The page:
Jackson Hewitt Tax Service wants preparers and their clients to be aware of key disaster-related tax considerations in the wake of Superstorm Sandy.

"Several areas have been noted as federally declared disasters, which allows taxpayers to claim their losses on their 2012 tax returns when they file in the coming months or to amend their 2011 tax returns to file the claim," said Mark Steber, chief tax officer for Jackson Hewitt. "By amending your return, you can get your refund for the loss sooner, but be sure to compare your tax situation and adjusted gross income for both years to determine whether it is to your tax advantage to claim the loss in one year rather than another."

Among the recommended steps:

Document loss: Clients should take photographs or videos of the damage to property, as well as any repairs made, and keep receipts for any repair or clean-up work. Costs for repairs or clean-up cannot be deducted on a tax return, however. Where these expenses are helpful to note is when determining any decline to the fair-market value of the property, as long as the expenses are incurred to restore property to its original condition. Jackson Hewitt recommends its Home Inventory Guide as a tool to help.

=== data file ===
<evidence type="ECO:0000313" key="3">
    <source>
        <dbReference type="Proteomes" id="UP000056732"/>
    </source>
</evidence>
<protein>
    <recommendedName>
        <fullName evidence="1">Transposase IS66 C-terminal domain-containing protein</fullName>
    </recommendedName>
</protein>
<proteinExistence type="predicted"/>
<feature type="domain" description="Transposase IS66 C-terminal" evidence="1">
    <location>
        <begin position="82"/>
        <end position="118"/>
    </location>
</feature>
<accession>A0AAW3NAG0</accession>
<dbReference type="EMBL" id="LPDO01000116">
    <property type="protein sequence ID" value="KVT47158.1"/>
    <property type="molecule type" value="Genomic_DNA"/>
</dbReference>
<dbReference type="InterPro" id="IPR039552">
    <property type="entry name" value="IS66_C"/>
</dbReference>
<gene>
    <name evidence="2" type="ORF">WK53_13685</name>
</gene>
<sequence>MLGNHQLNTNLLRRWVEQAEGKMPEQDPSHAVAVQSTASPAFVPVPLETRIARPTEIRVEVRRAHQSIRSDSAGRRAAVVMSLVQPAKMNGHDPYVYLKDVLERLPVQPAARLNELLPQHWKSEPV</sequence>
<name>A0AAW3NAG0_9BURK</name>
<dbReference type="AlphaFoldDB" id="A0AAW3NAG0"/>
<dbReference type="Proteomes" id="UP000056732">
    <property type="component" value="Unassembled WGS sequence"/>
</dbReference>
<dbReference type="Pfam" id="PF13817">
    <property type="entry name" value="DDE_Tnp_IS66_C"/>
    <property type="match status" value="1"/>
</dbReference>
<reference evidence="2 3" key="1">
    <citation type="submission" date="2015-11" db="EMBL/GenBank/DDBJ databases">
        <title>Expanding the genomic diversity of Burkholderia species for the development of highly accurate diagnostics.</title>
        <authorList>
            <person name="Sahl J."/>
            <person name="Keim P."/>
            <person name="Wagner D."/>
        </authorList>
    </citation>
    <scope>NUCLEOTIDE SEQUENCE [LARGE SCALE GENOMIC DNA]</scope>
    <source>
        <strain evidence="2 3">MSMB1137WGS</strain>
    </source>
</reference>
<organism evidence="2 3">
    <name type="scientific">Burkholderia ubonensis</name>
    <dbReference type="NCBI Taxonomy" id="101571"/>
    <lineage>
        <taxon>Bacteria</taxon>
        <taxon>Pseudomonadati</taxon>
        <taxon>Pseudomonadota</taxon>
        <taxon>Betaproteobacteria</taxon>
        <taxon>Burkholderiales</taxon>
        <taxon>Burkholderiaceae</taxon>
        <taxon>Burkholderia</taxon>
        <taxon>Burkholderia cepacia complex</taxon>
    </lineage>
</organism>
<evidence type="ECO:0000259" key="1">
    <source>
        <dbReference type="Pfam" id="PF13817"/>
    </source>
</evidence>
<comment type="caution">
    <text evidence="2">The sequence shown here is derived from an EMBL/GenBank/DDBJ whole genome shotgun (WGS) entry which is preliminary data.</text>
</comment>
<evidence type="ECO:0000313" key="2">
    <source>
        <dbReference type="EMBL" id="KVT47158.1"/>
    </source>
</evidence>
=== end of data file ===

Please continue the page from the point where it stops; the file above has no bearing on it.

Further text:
Know what to file, and how: Claim casualty loss on Form 4684, Casualties and Thefts. Clients must be able to itemize deductions on a federal return to claim a loss.

Do not wait to file an insurance claim: If property is covered by insurance, clients should file a timely claim. The IRS generally limits an allowed loss to the amount of loss after any insurance reimbursement a client got -- or should have gotten.

Spend insurance reimbursement money wisely: Clients have two years to replace any damaged, destroyed or lost property. If they meet this time requirement, their insurance reimbursement will not be taxable even if it exceeds their basis in their property. If clients do not purchase property similar or related in service or use to the property they are replacing, part of the reimbursement may be taxable. If the property they are replacing is their home, they may be able to exclude up to $250,000 (or $500,000 if married filing jointly) for taxable gain. If they are in a federally declared disaster area, the deadline to replace property is extended to four years. Be aware of the guidelines that apply and plan accordingly.

Track payments received: Payments clients receive may be excluded or included in income if restrictions were attached regarding how clients spend the money or if they received the payments as part of relief provided to individuals in a federally declared disaster area. These payments also affect the calculation of allowable casualty loss. Have clients keep records of all types of disaster relief payments from organizations such as FEMA, documentation or checklists, and any Small Business Administration appraisals.

Jackson Hewitt's online Recovery Tax Guide offers more information on claiming casualty and theft losses and guidelines for replacing identification and documents.